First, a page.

May was a month of contrasts for equity indices. They rose in the United States (S&P 500 NR +0.6%) and fell in Europe (MSCI Europe NR -2.5%). Since the end of January, the trend has clearly been that of horizontal consolidation with relatively minor amplitude. Macro conditions weighed at the start of the month, with disappointing inflation figures and below-expectation economic surveys. Conversely, microeconomic fundamentals continue to deliver upside surprises as the quarterly publication period draws to a close. In this context, the earnings momentum is resuming an upward trend that had been temporarily overshadowed by the banking debacles of March and April.
Fears of a sharp economic slowdown, persistent inflation in the United States and the difficult negotiations over raising the US debt ceiling therefore weighed on the European markets, which ended May in negative territory. Only the technology sector turned in a positive performance, led by semiconductors, which are well represented in our portfolios, and which surged on the back of Nvidia’s results and the prospects for the rise of artificial intelligence. Conversely, the energy sector corrected sharply, with the price of Brent crude reaching its lowest level since December 2021. Performances were also influenced by quarterly earnings announcements, which were good, but still with a notable asymmetry between the violence of the corrections caused by disappointments and the timid rises on stocks that published above expectations. 77% of the Digital Stars Europe companies that published their quarterly results saw their 2023 earnings estimates revised upwards, compared with 64% for the MSCI Europe, demonstrating the ability of our strategy to select stocks that surprise positively. In this bearish environment, the Digital Stars funds held up well, finishing close to their indices. Digital Stars Europe Acc posted a monthly performance of -2.2% compared with -2.5% for the MSCI Europe NR. Digital Stars Continental Europe Acc ended May at -2.4% compared with -2.3% for the MSCI Europe ex UK NR. Digital Stars Eurozone Acc posted a monthly performance of -3.9% compared with -2.5% for the MSCI EMU NR.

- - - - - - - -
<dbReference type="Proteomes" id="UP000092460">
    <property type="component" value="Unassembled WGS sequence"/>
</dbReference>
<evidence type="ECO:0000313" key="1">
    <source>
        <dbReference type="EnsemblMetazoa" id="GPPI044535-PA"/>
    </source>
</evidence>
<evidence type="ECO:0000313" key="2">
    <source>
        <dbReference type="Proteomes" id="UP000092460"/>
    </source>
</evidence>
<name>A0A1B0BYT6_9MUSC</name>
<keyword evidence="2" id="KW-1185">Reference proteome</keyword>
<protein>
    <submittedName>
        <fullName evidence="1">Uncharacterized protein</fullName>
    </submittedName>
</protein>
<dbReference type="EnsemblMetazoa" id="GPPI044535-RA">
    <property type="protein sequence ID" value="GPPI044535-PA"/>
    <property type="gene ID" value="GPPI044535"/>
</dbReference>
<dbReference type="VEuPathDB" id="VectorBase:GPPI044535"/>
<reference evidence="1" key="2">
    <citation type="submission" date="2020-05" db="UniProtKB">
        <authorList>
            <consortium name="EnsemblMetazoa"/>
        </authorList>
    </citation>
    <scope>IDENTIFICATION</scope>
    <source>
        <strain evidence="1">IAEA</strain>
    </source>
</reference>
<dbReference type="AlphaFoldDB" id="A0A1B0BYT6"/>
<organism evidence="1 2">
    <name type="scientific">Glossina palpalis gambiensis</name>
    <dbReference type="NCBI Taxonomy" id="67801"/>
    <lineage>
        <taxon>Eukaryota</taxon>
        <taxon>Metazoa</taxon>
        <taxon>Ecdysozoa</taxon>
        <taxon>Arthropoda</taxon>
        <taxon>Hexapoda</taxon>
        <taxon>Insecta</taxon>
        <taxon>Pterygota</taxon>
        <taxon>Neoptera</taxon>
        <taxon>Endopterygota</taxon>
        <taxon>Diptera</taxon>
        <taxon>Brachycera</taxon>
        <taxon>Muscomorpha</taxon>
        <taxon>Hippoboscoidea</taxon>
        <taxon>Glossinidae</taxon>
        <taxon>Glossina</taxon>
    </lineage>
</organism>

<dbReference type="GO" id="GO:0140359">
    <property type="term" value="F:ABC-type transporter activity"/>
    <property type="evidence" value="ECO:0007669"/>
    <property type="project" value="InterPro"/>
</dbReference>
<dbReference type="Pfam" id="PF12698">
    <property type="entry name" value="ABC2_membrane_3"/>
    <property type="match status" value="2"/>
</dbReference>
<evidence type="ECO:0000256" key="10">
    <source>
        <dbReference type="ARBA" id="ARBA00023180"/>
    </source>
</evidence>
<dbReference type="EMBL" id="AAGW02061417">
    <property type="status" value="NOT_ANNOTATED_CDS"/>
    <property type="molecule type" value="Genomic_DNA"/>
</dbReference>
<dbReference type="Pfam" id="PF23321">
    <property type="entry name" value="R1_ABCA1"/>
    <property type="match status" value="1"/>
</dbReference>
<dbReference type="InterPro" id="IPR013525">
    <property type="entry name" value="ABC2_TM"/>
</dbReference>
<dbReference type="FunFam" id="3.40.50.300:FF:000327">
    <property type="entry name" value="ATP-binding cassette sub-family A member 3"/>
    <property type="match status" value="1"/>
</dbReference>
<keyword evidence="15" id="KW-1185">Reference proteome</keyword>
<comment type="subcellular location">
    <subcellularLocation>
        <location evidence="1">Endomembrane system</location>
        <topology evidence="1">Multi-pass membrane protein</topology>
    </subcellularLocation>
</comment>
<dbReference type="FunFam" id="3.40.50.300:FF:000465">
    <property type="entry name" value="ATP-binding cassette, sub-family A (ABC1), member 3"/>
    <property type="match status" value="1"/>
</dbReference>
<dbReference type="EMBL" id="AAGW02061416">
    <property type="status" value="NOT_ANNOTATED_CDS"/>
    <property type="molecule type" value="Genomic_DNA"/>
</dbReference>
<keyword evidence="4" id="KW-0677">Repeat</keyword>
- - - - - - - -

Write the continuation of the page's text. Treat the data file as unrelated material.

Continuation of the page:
The rebalancing carried out in May was diversified, selecting stocks in the technology, consumer discretionary and air transport sectors, but also in non-cyclical sectors (healthcare and food). The outgoing stocks are mainly cyclical: energy, industrials and some banks. The fund’s profile is thus becoming slightly more defensive, and is adjusting to the economic slowdown. The overweight in banking stocks has been lowered to 5.9% in Digital Stars Europe, and the overweight in energy to 1.4%. Digital Stars Europe is also overweight financials, technology and industrials. The fund is underweight healthcare, consumer staples and utilities. Italy remains the fund’s largest holding and its largest overweight, at 15.1%, ahead of Germany (14.9%) and the United Kingdom (13.8%).
Digital Stars Europe Smaller Companies Acc ended down -2.3% in May, just ahead of the MSCI Europe Small Cap NR at -2.6%. The strong performances of some industrial stocks (Implenia, Munters group, NTG Nordic Transport Group) and Greek stocks (Piraeus Financial Holdings, Mytilineos) enabled the fund to offset the poor performance of energy transportation (d’Amico, D/S Norden, TORM, Stolt-Nielsen).
The monthly portfolio reviews focused on strengthening consumer discretionary, consumer staples, healthcare and IT sectors. Sales were mainly in banks, materials (copper), as well as media and energy.
The portfolio is still mainly overweight in consumer discretionary and energy, and significantly underweight in real estate and pharmaceuticals.
The United Kingdom (the most largely underweight country) weighs 17.4%, ahead of Italy (the most overweight country) at 16.0%, and Germany at 12.9%.
Digital Stars US Equities Acc USD was down -0.6% in May, vs. +0.6% for the MSCI USA NR and -1.8% for the MSCI USA Small Cap NR. This month’s underperformance came from the retail sector, whose good performance in the index is merely a mirage because Amazon is almost the only positive stock, but its weight is overshadowing the others.
The latest monthly portfolio review saw the addition of stocks across various sectors, with a particular focus on materials. Sales were mainly in financials and healthcare, as well as energy and real estate.
The portfolio remains overweight in industry. The underweight in media remains the most significant, followed by pharma.